In Praise of Fiona Shaw

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Colm Toibin discussing the novella The Testament of Mary, patiently and charmingly made clear that once a book is published and out in the world it is out of the author’s hands as a woman repeatedly took him to task over the imagery used to advertise the play made from the novella and starring Fiona Shaw. It was the crown of thorns across her mouth I think  she objected to.

Fiona Shaw’s face behind the crown of thorns used as a gag is disturbing and arresting. Perhaps she just has a strong face but it makes her look like Christ.
She was a tour de force in the Testament of Mary stage production at the Barbican but I preferred the less mad Mary I had envisioned from reading the book. Somewhere between the two, perhaps.

Editorial
The Guardian, Tuesday 20 May 2014 23.33 BST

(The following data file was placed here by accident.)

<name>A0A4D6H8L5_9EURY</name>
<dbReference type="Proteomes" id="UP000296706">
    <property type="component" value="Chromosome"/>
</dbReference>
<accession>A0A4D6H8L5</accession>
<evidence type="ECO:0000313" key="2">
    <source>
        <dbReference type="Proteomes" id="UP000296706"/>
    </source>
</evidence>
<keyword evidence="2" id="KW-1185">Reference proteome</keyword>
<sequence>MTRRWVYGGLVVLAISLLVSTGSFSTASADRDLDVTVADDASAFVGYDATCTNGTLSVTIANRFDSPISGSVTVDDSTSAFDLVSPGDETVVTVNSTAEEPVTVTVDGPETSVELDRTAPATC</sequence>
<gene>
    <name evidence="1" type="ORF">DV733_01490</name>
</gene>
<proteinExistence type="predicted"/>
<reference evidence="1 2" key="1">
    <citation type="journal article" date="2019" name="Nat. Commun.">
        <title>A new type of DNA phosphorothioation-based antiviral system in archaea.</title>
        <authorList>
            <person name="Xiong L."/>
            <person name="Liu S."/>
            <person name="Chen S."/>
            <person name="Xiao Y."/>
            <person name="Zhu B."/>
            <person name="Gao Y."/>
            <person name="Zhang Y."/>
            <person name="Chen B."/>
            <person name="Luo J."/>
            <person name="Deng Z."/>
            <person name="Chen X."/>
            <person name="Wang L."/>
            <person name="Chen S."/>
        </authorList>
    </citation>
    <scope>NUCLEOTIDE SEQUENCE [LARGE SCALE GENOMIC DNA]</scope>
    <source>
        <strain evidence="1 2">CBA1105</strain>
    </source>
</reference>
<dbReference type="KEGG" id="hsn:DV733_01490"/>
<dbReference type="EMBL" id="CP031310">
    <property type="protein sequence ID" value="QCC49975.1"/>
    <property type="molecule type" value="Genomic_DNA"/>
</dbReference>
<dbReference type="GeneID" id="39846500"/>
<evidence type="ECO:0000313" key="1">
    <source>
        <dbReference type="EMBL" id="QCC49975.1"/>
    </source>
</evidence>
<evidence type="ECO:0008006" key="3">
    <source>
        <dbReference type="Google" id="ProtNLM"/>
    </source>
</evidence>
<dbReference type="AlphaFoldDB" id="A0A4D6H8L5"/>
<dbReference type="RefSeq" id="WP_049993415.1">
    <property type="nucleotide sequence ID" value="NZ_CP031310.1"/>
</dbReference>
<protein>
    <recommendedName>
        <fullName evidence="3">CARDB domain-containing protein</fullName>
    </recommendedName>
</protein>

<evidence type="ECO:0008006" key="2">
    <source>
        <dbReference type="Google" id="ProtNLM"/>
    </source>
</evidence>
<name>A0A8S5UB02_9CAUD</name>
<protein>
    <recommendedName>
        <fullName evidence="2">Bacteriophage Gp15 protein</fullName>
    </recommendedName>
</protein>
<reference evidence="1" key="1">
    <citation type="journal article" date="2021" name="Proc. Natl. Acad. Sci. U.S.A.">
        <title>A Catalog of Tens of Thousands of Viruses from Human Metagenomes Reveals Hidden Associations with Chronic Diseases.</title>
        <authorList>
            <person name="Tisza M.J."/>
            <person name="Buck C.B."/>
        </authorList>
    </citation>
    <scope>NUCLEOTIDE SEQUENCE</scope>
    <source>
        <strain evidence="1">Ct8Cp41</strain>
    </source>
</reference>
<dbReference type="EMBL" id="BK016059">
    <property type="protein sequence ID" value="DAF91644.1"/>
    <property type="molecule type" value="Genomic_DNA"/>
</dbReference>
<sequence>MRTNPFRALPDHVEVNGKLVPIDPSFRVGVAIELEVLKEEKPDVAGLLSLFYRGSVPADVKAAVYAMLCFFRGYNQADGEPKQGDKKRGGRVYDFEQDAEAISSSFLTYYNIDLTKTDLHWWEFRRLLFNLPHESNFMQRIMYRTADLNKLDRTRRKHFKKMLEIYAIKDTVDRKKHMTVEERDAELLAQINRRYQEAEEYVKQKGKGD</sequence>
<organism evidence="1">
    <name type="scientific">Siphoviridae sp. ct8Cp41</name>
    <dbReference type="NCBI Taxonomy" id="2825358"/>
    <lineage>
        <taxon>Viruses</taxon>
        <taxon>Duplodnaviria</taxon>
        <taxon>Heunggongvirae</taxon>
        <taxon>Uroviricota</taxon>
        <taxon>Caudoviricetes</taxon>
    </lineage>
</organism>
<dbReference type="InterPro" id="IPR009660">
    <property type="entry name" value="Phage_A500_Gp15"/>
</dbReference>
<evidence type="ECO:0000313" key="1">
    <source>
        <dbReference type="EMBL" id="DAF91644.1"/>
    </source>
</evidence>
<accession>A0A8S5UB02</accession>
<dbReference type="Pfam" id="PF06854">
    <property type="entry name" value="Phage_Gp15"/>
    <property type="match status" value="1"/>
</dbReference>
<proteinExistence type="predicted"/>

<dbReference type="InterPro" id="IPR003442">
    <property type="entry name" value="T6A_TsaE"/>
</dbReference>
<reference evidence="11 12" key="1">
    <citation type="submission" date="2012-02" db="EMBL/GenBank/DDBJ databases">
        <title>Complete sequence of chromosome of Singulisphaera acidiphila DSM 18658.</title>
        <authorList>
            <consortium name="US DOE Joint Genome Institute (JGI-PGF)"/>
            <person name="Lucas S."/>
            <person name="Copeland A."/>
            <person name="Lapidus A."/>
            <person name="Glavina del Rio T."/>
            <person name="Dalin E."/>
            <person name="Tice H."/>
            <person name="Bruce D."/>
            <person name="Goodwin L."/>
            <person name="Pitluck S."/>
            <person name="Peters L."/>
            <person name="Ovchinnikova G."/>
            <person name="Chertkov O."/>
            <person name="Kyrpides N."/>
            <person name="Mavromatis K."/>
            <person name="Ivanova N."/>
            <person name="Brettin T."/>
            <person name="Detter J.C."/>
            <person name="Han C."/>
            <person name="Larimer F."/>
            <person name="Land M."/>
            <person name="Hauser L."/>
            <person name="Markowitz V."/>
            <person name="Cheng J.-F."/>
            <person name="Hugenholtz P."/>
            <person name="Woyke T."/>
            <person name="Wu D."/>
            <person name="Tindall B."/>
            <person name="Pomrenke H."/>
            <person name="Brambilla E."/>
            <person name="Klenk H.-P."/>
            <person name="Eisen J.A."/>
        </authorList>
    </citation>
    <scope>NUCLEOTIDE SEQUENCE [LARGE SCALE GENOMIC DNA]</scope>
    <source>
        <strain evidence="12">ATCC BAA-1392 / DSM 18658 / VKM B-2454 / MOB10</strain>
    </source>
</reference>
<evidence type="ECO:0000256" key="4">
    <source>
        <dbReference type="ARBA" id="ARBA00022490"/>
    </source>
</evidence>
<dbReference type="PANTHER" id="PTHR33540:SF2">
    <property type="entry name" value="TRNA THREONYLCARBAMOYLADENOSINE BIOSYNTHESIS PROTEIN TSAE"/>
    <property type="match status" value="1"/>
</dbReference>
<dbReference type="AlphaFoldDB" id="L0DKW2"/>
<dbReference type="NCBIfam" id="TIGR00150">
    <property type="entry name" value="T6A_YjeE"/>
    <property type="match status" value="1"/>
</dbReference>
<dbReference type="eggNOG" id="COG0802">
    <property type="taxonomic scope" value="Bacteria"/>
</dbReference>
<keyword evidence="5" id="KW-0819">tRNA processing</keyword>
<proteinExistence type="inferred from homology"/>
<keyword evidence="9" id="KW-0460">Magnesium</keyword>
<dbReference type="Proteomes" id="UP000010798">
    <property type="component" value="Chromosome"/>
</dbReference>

‘Among the many fine things to come out of Cork are crubeens (pigs’ trotters), the short-story writers Frank O’Connor and Sean Ó Faoláin and the actor Fiona Shaw; the last is displaying her characteristic sense of adventure on stage in The Testament of Mary. In line with the demands of Colm Tóibín’s original novella, Shaw presents us with a mother of Christ who is, by turns, angry, sceptical, guilt-ridden and grief-stricken, and who fiercely resents the appropriation of her son. This is typical of a restlessly exploratory career that, in tandem with director Deborah Warner, has led Shaw to play an emotionally arrested Richard II, a biliously pregnant Hedda Gabler and an unusually resilient Mother Courage. Some actors take the stage by default; Shaw invariably takes it by storm and is unafraid to make bold choices and bare both body and soul. In an age of cross-gender casting, one has to speculate on what she’d be like as King Lear.’

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